2. Comparative toxicity of two oil dispersants, superdispersant-25 and corexit 9527, to a range of coastal species.

    PubMed

    Scarlett, Alan; Galloway, Tamara S; Canty, Martin; Smith, Emma L; Nilsson, Johanna; Rowland, Steven J

    2005-05-01

    The acute toxicity of the oil dispersant Corexit 9527 reported in the literature is highly variable. No peer-reviewed data exist for Superdispersant-25 (SD-25). This study compares the toxicity of the two dispersants to a range of marine species representing different phyla occupying a wide range of niches: The marine sediment-dwelling amphipod Corophium volutator (Pallas), the common mussel Mytilus edulis (L.), the symbiotic snakelocks anemone Anemonia viridis (Forskål), and the seagrass Zostera marina (L.). Organisms were exposed to static dispersant concentrations for 48-h and median lethal concentration (LC50), median effect concentration (EC50), and lowest-observable-effect concentration (LOEC) values obtained. The sublethal effects of 48-h exposures and the ability of species to recover for up to 72 h after exposure were quantified relative to the 48-h endpoints. Results indicated that the anemone lethality test was the most sensitive with LOECs of 20 ppm followed by mussel feeding rate, seagrass photosynthetic index and amphipod lethality, with mussel lethality being the least sensitive with LOECs of 250 ppm for both dispersants. The results were consistent with current theory that dispersants act physically and irreversibly on the respiratory organs and reversibly, depending on exposure time, on the nervous system. Superdispersant-25 was found overall to be less toxic than Corexit 9527 and its sublethal effects more likely to be reversible following short-term exposure.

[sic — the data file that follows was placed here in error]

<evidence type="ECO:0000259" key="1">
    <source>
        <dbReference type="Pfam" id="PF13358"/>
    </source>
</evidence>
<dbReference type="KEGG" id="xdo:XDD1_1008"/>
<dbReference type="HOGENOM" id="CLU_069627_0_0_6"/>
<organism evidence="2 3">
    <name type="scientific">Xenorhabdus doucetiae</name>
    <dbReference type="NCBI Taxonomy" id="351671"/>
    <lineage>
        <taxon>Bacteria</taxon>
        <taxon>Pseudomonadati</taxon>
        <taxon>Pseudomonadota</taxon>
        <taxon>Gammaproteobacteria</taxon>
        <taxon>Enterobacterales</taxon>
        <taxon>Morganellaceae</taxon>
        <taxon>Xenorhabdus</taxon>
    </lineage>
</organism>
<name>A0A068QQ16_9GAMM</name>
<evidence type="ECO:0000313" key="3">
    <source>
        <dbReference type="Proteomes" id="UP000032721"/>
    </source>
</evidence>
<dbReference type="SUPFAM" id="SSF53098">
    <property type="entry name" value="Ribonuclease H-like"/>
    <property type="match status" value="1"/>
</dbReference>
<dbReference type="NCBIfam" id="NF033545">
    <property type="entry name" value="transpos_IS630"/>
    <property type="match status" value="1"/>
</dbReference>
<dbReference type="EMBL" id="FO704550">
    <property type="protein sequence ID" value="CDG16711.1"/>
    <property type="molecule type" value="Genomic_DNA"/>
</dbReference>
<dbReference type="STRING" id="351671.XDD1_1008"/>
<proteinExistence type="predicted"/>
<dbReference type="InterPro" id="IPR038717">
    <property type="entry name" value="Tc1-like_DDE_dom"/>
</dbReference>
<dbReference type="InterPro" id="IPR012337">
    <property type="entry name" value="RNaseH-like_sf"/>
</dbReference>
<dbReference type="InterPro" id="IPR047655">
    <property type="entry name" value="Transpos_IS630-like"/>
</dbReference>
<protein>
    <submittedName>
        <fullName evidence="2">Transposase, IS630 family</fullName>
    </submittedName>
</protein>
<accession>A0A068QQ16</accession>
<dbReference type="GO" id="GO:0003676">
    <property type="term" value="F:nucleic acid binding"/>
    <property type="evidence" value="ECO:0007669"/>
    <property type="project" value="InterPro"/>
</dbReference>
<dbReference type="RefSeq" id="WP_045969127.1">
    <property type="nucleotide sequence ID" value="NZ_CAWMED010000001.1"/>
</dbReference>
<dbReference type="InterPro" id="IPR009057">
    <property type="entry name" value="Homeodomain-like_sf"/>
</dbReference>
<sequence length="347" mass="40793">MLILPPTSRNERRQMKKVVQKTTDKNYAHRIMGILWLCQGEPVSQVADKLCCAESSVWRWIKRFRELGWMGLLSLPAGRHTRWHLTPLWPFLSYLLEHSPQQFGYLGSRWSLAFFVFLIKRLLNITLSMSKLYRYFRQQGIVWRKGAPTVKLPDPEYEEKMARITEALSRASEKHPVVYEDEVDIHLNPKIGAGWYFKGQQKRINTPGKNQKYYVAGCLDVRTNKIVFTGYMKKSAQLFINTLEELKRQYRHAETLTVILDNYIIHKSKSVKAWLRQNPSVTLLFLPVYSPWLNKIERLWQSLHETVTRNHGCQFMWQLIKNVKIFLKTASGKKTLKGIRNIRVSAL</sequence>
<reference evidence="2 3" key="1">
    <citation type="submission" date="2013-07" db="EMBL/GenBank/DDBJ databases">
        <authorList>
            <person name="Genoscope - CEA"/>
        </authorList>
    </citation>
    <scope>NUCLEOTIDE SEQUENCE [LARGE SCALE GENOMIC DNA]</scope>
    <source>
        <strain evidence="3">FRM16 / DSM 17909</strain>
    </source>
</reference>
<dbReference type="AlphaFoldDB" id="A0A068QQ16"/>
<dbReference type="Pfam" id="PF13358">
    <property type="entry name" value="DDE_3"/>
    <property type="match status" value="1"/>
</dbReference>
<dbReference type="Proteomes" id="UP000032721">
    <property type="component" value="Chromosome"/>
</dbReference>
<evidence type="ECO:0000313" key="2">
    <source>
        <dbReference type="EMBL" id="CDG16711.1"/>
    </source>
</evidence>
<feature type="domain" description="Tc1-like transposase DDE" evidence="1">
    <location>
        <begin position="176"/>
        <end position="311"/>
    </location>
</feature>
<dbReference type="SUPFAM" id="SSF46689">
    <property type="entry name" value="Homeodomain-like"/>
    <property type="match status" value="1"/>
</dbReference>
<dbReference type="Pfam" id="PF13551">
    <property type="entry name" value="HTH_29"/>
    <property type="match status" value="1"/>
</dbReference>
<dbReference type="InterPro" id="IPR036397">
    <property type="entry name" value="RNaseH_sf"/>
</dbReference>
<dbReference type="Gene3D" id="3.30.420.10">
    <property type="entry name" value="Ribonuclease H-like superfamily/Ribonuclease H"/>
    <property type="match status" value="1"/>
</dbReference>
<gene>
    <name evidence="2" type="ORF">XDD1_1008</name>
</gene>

3. Chemical composition and antibacterial activity of essential oils from the Tunisian Allium nigrum L.

    PubMed Central

    Rouis-Soussi, Lamia Sakka; Ayeb-Zakhama, Asma El; Mahjoub, Aouni; Flamini, Guido; Jannet, Hichem Ben; Harzallah-Skhiri, Fethia

    2014-01-01

    The chemical composition of the essential oils of different Allium nigrum L. organs and the antibacterial activity were evaluated. The study is particularly interesting because hitherto there are no reports on the antibacterial screening of this species with specific chemical composition. Therefore, essential oils from different organs (flowers, stems, leaves and bulbs) obtained separately by hydrodistillation were analyzed using gas chromatography–mass spectrometry (GC–MS). The antibacterial activity was evaluated using the disc and microdilution assays. In total, 39 compounds, representing 90.8-96.9 % of the total oil composition, were identified. The major component was hexadecanoic acid (synonym: palmitic acid) in all the A. nigrum organs oils (39.1-77.2 %). We also noted the presence of some sesquiterpenes, mainly germacrene D (12.8 %) in leaves oil) and some aliphatic compounds such as n-octadecane (30.5 %) in bulbs oil. Isopentyl isovalerate, 14-oxy-α-muurolene and germacrene D were identified for the first time in the genus Allium L. All the essential oils exhibited antimicrobial activity, especially against Enterococcus faecalis and Staphylococcus aureus. The oil obtained from the leaves exhibited an interesting antibacterial activity, with a Minimum Inhibitory Concentration (MIC) of 62.50 µg/mL against these two latter strains. The findings showed that the studied oils have antibacterial activity, and thus great potential for their application in food preservation and natural health products. PMID:26417280

  4. Chemical composition and antibacterial activity of essential oils from the Tunisian Allium nigrum L.

    PubMed

    Rouis-Soussi, Lamia Sakka; Ayeb-Zakhama, Asma El; Mahjoub, Aouni; Flamini, Guido; Jannet, Hichem Ben; Harzallah-Skhiri, Fethia

    2014-01-01